The Effects of a Lack of Resources in Schools

In our latest podcast episode, we welcomed Sam Keppler, an industrial engineer who focuses on physical resource gaps in schools. Sam’s journey from a math teacher in the Bronx, New York, to a PhD-holding industrial engineer is a testament to her unwavering commitment to transforming education from the ground up by identifying the cause and impacts of a lack of resources in schools.

When Sam became a math teacher in a public school, she quickly discovered the uphill battle teachers face when acquiring even the most basic physical resources. Sam realized the shocking lack of essential supplies, such as pencils, paper, and markers. This frustration catalyzed her journey toward understanding the intricate web of resource distribution in education through an engineering lens.

Our discussion with Sam was eye-opening. As teachers in large city public schools, both Christy and I know the struggle of funding inequities. My first years in teaching, I was only given one ream of copy paper a month. While more manageable now in a paperless era, back in the day it was quite the challenge. Part of my meager paycheck monthly went to the local Office Depot. Sam’s conversation showed that resources cannot be an afterthought in leadership and are interconnected to teacher retention and student achievement. We wanted to get to the bottom of the causes of lack of resources in schools and how it impacts teacher retention. 

Types of Physical Resources School Buildings Lack

Through Sam’s research, she delineated two categories of resources that schools grapple with: 

  1. Physical resources: Classroom basics, such as pencils, markers, pens, paper, desks, and technology.
  2. Programmatic resources: Programs at schools, such as after-school programs, STEM programs, and literacy programs.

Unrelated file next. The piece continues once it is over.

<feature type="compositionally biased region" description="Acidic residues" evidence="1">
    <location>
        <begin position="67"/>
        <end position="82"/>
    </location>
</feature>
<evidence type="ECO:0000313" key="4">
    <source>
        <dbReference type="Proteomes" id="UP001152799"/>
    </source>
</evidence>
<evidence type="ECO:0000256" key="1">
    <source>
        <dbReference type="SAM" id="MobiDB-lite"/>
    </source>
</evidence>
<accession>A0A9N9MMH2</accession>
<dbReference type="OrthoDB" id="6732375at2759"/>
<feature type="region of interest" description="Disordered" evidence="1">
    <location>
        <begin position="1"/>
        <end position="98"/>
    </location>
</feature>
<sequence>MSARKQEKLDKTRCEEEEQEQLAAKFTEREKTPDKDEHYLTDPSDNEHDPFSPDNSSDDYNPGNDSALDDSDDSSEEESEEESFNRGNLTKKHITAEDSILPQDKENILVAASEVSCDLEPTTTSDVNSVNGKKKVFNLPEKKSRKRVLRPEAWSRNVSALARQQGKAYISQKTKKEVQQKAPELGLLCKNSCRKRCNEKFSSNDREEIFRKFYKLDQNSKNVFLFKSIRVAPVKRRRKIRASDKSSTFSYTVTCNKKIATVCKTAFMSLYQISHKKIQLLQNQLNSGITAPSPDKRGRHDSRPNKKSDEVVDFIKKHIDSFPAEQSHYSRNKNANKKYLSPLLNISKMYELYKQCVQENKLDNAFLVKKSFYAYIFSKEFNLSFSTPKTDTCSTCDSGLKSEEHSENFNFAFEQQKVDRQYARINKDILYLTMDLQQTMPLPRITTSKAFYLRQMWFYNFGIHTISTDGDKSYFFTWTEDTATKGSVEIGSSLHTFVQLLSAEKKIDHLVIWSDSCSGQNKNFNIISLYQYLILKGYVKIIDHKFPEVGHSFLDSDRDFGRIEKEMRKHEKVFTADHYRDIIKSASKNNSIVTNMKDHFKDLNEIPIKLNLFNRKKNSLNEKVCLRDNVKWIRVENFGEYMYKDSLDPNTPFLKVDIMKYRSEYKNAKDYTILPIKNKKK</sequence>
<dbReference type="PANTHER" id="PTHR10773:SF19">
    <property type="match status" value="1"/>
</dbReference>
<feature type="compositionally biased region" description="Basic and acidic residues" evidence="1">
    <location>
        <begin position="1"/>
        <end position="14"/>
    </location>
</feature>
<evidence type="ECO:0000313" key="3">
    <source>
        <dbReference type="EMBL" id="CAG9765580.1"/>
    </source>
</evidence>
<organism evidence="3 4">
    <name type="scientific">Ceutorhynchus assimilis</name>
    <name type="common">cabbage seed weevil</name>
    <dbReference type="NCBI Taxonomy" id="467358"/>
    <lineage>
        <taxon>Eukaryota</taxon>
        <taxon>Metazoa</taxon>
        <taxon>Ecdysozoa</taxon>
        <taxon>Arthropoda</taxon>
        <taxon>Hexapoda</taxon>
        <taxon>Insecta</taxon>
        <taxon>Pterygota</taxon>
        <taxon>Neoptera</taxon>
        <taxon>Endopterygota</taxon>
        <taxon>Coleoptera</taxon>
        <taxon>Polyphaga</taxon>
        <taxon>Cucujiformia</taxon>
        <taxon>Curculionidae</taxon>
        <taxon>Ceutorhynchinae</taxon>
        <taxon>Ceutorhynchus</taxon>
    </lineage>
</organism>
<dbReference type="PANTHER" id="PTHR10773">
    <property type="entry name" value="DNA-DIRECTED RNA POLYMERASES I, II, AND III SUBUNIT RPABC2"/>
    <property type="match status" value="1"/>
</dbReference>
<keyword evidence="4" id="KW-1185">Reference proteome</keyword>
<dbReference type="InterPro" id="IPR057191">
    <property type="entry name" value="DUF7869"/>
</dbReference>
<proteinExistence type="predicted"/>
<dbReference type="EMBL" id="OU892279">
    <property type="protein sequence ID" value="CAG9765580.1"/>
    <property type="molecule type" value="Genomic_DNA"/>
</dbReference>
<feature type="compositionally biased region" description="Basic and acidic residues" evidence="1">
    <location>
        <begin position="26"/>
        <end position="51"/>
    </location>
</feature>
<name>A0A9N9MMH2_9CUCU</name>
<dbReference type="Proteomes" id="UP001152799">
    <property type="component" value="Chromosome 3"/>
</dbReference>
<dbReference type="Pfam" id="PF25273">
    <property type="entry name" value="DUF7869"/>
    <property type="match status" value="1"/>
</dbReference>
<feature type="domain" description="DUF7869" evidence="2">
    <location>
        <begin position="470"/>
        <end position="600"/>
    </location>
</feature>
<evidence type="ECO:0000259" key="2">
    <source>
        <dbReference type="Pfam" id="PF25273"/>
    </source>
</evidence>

Sam’s work primarily revolves around understanding the deficiencies in these resources and how school administrators can bridge these gaps. 

Unmasking the Resource Gaps

One glaring issue teachers face is the financial burden of supplementing classrooms out of their own pockets.  This is difficult to find good data because teachers don’t report every time they spend money out of their own pockets to supplement their classroom and the tax credit teachers receive doesn’t allow teachers to claim the full amount they spend yearly.

Sam and her team leveraged data from Donors Choose to investigate the resources teachers requested. Surprisingly, there was no uniform demand for a particular resource; the needs varied greatly from classroom decor, to books, to basic supplies.

One shared resource gap Sam’s team identified, however,  was headsets. During the Covid-19 pandemic, many schools issued each student a laptop. Teachers quickly found they struggled with virtual teaching when their students lacked headsets, due to the noise at their homes.  Having headsets improved the effectiveness of the laptops because it helped the students learning from home focus better.

Correlations Between Physical Resources and Teacher Retention

Sam’s research dives into the connection between resource availability and teacher retention rates. Leveraging the data from Donors Choose, her team found a remarkable correlation: funded teacher projects substantially increased teacher retention. Projects related to classroom environment improvements, like furniture and creative supplies, had a particularly pronounced effect.